The Ghetto Brothers
The South Bronx’s Ghetto Brothers, originally formed from the Melendez family unit (Benjy, Robert and Victor) who came to New York in the 1950s from Puerto Rico. They had their share of incidents with violence and crime, but Benjy also pushed his crew into uplift-the-community territory.
As Jeff “Chairman” Mao notes, By the early 70s Benjy’s social conscience was on the rise the result of which had the Ghetto Brothers eradicating junkies and pushers from their neighborhood, cleaning up parks and garbage-strewn empty lots, and participating in clothing drives and breakfast programs:
“Catalyzed by the tragic death of their Peace Counselor, Cornell Black Benjy Benjamin … the Ghetto Brothers, by forsaking revenge, became the initiators of a landmark gang peace treaty that represented the important first step towards quelling a culture of violence threatening to consume the Bronx.”
In the early 70s, they brought another aspect to their legacy: musicianship. They quickly cooked up a potent, NYC-flavored musical stew that gained the attention of local record store and record label owner Ismael Maisonave (Mary Lou Records / Salsa Records). After agreeing to his invitation to put their music on tape, the group rehearsed furiously and gathered material. In the summer of 1972, they were ready.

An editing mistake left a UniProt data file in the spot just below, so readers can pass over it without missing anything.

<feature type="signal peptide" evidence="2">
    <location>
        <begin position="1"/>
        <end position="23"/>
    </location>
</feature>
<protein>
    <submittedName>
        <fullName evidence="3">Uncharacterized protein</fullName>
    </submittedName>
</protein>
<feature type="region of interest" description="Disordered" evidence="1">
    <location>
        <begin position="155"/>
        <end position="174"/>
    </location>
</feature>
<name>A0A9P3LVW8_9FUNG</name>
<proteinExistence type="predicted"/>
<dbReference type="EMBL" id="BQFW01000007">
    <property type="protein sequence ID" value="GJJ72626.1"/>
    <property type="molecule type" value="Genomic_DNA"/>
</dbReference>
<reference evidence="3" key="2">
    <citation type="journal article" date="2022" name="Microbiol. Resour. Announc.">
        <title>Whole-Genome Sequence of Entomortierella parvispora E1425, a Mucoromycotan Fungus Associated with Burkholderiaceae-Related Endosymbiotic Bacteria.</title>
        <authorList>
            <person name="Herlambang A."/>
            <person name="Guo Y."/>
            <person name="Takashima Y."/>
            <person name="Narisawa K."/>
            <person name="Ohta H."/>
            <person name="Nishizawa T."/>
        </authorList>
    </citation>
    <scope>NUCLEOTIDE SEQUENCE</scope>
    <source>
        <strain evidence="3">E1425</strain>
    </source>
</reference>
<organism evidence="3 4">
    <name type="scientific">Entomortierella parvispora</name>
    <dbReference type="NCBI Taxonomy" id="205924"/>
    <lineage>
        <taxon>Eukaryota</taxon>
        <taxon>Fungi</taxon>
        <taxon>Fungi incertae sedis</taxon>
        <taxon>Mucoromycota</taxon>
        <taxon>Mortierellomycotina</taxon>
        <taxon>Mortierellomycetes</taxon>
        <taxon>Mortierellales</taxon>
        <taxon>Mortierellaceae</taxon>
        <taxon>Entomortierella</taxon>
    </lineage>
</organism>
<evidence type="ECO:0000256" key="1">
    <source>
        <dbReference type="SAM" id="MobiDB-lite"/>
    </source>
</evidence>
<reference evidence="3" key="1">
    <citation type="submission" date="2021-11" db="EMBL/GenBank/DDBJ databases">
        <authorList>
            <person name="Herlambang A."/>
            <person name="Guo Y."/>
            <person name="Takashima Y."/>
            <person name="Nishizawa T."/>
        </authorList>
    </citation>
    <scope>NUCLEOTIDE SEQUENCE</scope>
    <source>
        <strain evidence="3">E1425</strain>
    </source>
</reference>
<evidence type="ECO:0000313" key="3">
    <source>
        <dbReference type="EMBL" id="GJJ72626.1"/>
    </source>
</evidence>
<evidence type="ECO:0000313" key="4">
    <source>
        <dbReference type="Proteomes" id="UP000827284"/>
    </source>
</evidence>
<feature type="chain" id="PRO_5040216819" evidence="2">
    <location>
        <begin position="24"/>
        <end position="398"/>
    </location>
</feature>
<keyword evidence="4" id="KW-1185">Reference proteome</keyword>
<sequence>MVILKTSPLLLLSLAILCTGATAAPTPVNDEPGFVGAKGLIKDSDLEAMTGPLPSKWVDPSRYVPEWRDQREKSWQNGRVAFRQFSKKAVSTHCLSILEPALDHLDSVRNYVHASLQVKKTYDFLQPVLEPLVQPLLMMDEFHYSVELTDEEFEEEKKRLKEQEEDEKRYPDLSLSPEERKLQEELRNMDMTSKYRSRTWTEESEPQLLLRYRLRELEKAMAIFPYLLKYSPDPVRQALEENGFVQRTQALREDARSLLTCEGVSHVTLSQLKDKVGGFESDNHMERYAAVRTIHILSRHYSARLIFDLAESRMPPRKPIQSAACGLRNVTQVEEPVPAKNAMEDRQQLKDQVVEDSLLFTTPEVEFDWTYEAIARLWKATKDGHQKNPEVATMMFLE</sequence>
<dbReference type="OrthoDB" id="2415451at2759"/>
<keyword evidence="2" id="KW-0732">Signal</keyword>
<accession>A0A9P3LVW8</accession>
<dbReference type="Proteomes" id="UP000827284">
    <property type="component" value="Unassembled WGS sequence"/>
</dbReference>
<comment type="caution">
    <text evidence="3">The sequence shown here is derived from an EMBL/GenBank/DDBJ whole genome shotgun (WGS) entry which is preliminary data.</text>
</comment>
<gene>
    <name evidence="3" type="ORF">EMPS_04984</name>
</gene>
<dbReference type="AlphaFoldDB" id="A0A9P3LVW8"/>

The album’s eight tracks were recorded in one day at Manhattan’s Fine Tone Studios, produced and engineered by Latin studio maven Bobby Marin. Seven of the eight are originals written by Benjy and/or Victor Melendez. The result: a beautiful, absolutely innocent audio snapshot by three brothers, their friends and a powerful gang of musical energy.
The original unit featured on Power Fuerza stopped performing together in the mid-’70s, yet an energized incarnation of the Ghetto Brothers remains a steady-gigging unit to this day. Still a family affair, the current lineup features Benjy and Robert Melendez (brother Victor passed away in 1995) as well as Benjy’s son Joshua on bass and Robert’s son Hiram on drums.
As guitarist Robert Melendez says Once we started playing music, [people] didn’t see the colors. They were just there to feel the vibe. To hear what you were saying¦ your voice and your guitar. It was only when you stopped the music that everything came back.